If you’re wondering what the name Aino (no apparent model number) means, your guess is as good as mine. It means different thing in different languages. In Finnish it can be a person’s name that means ‘The Only One’, in Japanese it’s the native name of ‘Man’ and a race of people that came before the earliest Japanese settlers. The handset is obviously neither. Sony Ericsson has stepped out of usual conformity of using model numbers for mobile handset and gone with just a name. As unique as the name may be, I was curious to see how unique the handset would turn out and here’s my experience in a nutshell.
Brilliant! The Aino’s is a well crafted handset. It’s well balanced and very streamlined and the weight, although a little on the heavy side, gives the handset a definite feel good factor. The pop slider lives up to the term. It’s very smooth and can be opened or closed with a simply flick. Volume/Zoom keys are on the same side as the shutter release for the handset’s 8MP camera (with LED flash). Sony’s proprietary USB slot is located on the other side. Sadly they didn’t think it relevant to have a 3.5mm socket; instead the Aino comes with a Bluetooth enabled receptor that can be hooked up to a wired set of earphones. The Aino comes with the new chargers that have a secondary proprietary port built in so one could use a wired headset while charging though one isn’t included with the phone.
The Bluetooth adapter for the handsfree can also be charged when it’s placed in the bundled cradle. The Aino uses microSD cards to increase memory capacity and comes with an 8GB card. The slot is unfortunately located under the rear panel, but thankfully that’s quite easy to pop open.
The 3 inch display’s touch functionality can be accessed only in landscape mode for media. The resolution is 240 x 432 with 16million colors, but for some strange reason, I noticed, the resolution seemed a little askew in the media mode in terms of overall clarity. However I do like the idea of having the touchscreen specific to only one aspect of the handset's overall feature set although that does have a small measure of disadvantage as well. Read on.
Features and Performance
Sony Ericsson’s UI has, sadly, remained unchanged. It’s always been colorful and very animated, which also leads to a burden on the battery. I found a little bit of lag in the Aino’s UI, even when I selected the least animated theme. Refreshing new data in the media section was also a bit slow. In contrast though, the touchscreen media UI was quite responsive and well laid out thus making it very user friendly. While the handset does have an accelerometer to rotate web pages and the media gallery there’s no virtual keyboard as it does not activate the touch sensitive one so you’ll have to struggle to use the alphanumeric keypad in portrait mode. And there’s your disadvantage right there, since the browser can’t be accessed from the touch sensitive media menu.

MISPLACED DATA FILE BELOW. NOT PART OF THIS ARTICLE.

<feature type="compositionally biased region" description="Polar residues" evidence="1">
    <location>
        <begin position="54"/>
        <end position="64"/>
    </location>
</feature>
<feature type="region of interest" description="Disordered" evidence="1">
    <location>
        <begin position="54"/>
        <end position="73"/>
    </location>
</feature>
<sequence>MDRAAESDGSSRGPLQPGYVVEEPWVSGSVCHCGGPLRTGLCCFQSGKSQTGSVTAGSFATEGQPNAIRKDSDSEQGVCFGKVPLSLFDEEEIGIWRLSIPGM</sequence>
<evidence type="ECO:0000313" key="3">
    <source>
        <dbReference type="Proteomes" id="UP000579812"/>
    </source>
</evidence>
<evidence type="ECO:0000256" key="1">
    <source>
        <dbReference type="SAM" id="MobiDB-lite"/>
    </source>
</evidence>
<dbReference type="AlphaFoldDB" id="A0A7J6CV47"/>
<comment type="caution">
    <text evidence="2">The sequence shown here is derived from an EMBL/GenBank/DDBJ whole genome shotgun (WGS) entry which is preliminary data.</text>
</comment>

I’m quite disappointed with the audio functionality that the Aino brings to the table. While the quality of playback is not in question the decibel level is just too low. Mumbai city is deafening most of the time and without a decently high volume level you’ll never be able to enjoy your audio with the Aino. The Bluetooth tether for the handsfree is also a little large with a rather ‘Disco-like’ indicator system. SE has included quite a few very visually attractive visualizations to the player and of course EQ presets and a customizable option which do make a difference to the quality, while the volume still remained low.
The FM radio worked out well enough and managed to get all the available stations tuned in record time. Reception was quite decent in most places but not too great on my commute. A voice recorder is also on board. SE’s TrackID and access to the PlayNow section for downloading contend are available as well. Since the company hasn’t yet got codec support for DivX or XviD files you’ll have to spend a little time converting videos to 3GP or MPEG4. The videos that did convert were easy to watch on the 3 inch display.
The Aino is a very active handset in the connectivity department. Its Wi-Fi connectivity offers access to your PS3 for media streaming, but seriously that’s not really a very big deal as you can access just that console and no other device at all. Thanks to Sony Ericsson’s MediaGo PC software you can wirelessly transfer your data selected on the PC to the handset. I recommend doing this while the handset is charging as Wi-Fi does tend to suck the life out of the handset. Other connectivity options include 3G, EDGE/GPRS and Bluetooth 2.1 with A2DP.
A Facebook application is provided for the Social Networker in you to quickly access and update your status, check up friend’s activities et al. A YouTube application allows you to stream videos from the site in an easy to use mobile friendly UI. You can also configure your Picasa and Flickr accounts quite easily to upload images. And of course POP and IMAP email accounts can also be quickly set up.
Another disappointment is that the handset, although equipped with a GPS module only comes with apps like Wisepilot and Google Maps that are primarily A-GPS enabled so quite pointless if you have no reception. The Tracker application is quite handy for those who enjoy jogging or walking as recreation or sport.